The next two days are pretty uneventful.  I put in some long paddle days (ca. 28 miles each day) hoping to reach the end of Lake Oahe by July 4th or 5th.  At the end of yesterday’s paddle, as I was reaching Little Bend Recreation Area the wind picked up intensity out of the south and I had to fight to make it to the boat ramp.  The bay I entered is at very low water and mucked in silt.  It became clear that I wouldn’t be able to land and would have to seek another location to camp.  Looking to the south, I noticed a vault toilet which indicated the main area of the campground.  I paddled across the lagoon and hiked up the embankment to discover a nice but primitive camping area.  The problem was where to land?   I knocked on the door of the only RV trailer in the area hoping to get some advice and was greeted by Mark Phelps, a SCUBA diver out for the weekend from Sioux Falls with his wife, Jenna, hoping to do some spear fishing.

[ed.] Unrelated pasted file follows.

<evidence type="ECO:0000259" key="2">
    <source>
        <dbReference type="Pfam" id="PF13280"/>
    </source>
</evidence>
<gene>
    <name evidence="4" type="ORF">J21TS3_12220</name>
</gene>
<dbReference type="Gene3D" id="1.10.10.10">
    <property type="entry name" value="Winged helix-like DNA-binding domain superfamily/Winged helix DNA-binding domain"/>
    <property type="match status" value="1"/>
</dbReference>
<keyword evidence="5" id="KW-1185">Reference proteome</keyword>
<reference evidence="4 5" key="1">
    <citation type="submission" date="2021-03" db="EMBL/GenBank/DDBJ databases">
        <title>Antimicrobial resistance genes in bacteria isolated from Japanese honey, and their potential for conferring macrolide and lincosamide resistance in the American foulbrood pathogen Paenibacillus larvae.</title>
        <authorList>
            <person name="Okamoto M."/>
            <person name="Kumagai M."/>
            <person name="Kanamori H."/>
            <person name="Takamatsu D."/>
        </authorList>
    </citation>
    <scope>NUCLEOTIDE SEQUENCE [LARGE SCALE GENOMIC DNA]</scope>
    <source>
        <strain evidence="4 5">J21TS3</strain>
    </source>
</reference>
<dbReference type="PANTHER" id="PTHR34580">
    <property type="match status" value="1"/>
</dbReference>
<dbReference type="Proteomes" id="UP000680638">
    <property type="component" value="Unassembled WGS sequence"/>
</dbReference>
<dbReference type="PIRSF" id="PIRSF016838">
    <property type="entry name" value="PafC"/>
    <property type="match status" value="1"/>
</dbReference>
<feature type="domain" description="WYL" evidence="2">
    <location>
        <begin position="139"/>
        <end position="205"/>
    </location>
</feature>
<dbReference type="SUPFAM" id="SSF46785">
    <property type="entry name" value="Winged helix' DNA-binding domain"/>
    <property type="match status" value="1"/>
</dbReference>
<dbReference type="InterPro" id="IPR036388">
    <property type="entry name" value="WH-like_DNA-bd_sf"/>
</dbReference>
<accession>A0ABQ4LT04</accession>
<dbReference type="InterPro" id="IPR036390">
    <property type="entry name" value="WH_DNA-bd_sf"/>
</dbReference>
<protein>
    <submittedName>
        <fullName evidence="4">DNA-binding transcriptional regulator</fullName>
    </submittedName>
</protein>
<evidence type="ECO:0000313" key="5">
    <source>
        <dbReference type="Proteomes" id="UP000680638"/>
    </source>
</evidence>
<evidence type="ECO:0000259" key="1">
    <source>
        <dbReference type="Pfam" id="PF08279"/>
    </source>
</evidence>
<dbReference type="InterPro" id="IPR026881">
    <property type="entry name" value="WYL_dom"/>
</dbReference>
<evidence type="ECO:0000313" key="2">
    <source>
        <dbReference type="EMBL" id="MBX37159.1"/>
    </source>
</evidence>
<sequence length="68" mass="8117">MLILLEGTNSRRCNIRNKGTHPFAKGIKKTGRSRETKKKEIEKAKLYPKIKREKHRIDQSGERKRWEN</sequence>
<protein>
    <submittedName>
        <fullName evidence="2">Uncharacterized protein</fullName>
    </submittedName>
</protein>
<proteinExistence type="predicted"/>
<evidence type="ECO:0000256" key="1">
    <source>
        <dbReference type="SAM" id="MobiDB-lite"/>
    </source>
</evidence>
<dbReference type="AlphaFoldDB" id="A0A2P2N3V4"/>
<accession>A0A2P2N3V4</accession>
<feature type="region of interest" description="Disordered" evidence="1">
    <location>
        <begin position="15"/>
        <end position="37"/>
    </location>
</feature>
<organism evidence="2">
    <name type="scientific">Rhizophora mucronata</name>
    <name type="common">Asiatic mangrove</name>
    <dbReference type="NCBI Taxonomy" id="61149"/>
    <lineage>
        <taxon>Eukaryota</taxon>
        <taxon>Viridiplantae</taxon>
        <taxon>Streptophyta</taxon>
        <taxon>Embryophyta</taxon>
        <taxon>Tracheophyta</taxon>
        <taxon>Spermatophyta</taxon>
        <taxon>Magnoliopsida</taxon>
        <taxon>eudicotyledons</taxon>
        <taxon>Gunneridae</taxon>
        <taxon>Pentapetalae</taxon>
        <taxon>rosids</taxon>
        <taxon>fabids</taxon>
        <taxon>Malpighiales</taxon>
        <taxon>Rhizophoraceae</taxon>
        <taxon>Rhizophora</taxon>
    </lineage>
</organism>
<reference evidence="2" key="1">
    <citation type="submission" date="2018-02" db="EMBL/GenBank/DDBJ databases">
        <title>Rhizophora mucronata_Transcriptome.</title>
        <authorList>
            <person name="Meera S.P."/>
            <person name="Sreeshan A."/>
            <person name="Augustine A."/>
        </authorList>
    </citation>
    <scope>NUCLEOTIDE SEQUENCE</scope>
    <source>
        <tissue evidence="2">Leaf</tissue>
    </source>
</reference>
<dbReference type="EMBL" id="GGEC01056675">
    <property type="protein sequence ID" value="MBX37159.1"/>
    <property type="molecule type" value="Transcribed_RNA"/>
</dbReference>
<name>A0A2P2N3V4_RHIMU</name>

It took nearly an hour to slug all my gear across the mud flats and up to the camping area.  Squatting on the edge of Mark and Jenna’s campsite, I got my tent set up while the three of us chatted about shared experiences.  Jenna is a fellow Michigander, also went to Western Michigan University (“go Broncos!”) and studied under a few of the same biology faculty as I.  Mark and Jenna have lived exciting lives that include SCUBA diving, sky diving, and Jenna’s trek solo trip to Guatemala five years ago.

Today has been spent in camp watching the wind blow large whitecaps from the south and covering everything in a fine dust grit.  The weather forecast is for the wind to continue into this evening and then turn to come from the north.  I hope that pans out as one day wind bound on this lake would be fine but I’m getting itchy to finish the trip.  I’ve now paddle over 1,200 miles and have about 550 more to go.  Any more time sitting around will cut into my food supply and I don’t want to run out of provisions before I hit the Nebraska City finish line.